Saturday, December 11, 2004

The New Class Struggle

To avoid remaining the opposition party, Democrats must do a better job of selling themselves to groups such as small businessmen and suburbanites. While there has been lots of talk about "moral issues" after this election, and certainly terrorism and Iraq determined many votes, in the long run the economy will always be a major issue.

We may be seeing a transformation, with the major division being not over class, but over religious issues. The Religious right is striving to tear down the separation of church and state, resulting in policies which many "country club Republicans" might not feel comfortable with. The question is whether they can find a new home among Democrats.

The prevailing view among the upper middle class is that the "class struggle" is one of them versus the working people, with the Republicans on their side. In recent years, GOP policies have been harmful to those of us in the upper middle class with the Republicans representing the interests purely of the super wealthy. The Republicans remain in power by mass deception, developing a coalition of the duped. This includes the upper middle class which is not paying enough attention to how things have changed, to less educated people in the lower classes who are easily deceived by GOP propaganda.

I've been fighting a difficult battle in convincing my Republicans friends that the GOP no longer supports their interests. Some recently published data (thanks to Political Animal) might help me present this case. Pay without Performance : The Unfulfilled Promise of Executive Compensation by Lucian Bebchuk and Jesse Fried notes that:

Aggregate top-five compensation was equal to 10 percent of aggregate corporate
earnings in 1998-2002, up from 6 percent of aggregate corporate earnings during
1993-1997 The top five in each corporation receive ten percent of corporate
earnings.

That's an amazing statistic. Many people in the middle class voted Republican because they dream of making it big. This shows how few people really achieve the Republican dream. The Economist also points out that:

In 1991 the pay of the average American large-company boss was about 140 times
that of the average worker; by last year, it was over 500 times, and growing.
Last year's 7.2% rise in the average American boss's total compensation is worth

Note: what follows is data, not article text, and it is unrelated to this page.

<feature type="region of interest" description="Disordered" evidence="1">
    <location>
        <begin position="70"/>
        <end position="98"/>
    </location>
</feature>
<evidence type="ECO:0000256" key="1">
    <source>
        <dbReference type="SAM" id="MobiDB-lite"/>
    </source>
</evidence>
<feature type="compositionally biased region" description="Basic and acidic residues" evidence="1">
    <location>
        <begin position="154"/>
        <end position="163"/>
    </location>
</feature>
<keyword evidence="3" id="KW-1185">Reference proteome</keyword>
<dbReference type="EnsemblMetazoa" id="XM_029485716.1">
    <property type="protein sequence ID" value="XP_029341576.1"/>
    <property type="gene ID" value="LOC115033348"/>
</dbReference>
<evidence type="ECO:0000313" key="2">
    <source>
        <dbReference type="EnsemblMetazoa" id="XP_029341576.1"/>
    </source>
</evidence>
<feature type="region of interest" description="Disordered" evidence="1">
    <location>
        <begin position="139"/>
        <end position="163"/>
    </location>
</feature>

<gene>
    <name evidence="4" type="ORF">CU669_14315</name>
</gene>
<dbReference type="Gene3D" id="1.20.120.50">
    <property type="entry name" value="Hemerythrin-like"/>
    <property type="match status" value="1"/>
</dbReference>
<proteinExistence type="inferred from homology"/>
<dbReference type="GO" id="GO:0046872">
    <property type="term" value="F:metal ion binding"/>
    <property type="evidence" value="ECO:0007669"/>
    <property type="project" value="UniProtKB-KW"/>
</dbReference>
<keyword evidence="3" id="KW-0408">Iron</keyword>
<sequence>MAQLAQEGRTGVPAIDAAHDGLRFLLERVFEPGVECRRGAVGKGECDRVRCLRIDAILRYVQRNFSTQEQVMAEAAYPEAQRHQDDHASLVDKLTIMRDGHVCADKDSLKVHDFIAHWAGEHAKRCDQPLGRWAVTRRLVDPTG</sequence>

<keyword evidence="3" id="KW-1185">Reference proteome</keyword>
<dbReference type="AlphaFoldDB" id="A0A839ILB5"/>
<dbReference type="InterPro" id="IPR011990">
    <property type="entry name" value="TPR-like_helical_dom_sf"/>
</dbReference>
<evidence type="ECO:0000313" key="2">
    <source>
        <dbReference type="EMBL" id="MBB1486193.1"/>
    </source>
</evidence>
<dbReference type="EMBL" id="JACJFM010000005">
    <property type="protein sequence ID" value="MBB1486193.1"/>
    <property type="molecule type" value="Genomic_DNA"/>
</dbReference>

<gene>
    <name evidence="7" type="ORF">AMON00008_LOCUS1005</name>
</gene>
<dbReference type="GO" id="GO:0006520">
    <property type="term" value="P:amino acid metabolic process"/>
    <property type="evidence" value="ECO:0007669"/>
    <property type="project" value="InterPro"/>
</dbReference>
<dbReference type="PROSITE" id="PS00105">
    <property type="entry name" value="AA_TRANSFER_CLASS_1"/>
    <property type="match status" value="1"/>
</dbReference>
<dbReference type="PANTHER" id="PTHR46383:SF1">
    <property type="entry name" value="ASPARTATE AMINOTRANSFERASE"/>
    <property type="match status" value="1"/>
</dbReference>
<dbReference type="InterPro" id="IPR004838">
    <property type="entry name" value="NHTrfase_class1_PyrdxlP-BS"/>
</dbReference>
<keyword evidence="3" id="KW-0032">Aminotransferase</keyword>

over $400,000?nice work, if you can get it.

The increase in compensation (not total pay) was $400,000. If they are making 140 times that of the average worker, they also remain in a league well beyond the typical suburban upper middle class Republican voter. These people, who now control the decisions of the Republicans, do not have the same interests of the typical Republican. As they increasingly use the power of government to transfer wealth from the middle and upper middle classes to themselves, it is time for new battle lines in the "class struggle." The upper middle class now has far more in common with the average working person than with those who dominate the GOP.

1 Comments:

Blogger Bob Evans said...

Good information, Ron!

Yesterday, Indy posted a link on DCP (democracycellproject.net) to an article that points out how Democratic candidates are winning election on issues like this in "red" states and "red" communities:

The Democrats’ Da Vinci Code

From our January 2005 issue: How the path to nirvana is painted right on the 2004 electoral map.

By David J. Sirota

Web Exclusive: 12.08.04

As the Democratic Party goes through its quadrennial self-flagellation process, the same tired old consultants and insiders are once again complaining that Democratic elected officials have no national agenda and no message.

Yet encrypted within the 2004 election map is a clear national economic platform to build a lasting majority. You don’t need Fibonacci’s sequence, a decoder ring, or 3-D glasses to see it. You just need to start asking the right questions.
-------------------SNIP-----------------------
http://www.prospect.org/web/page.ww?section=root&name=ViewWeb&articleId=8917

1:18 PM  

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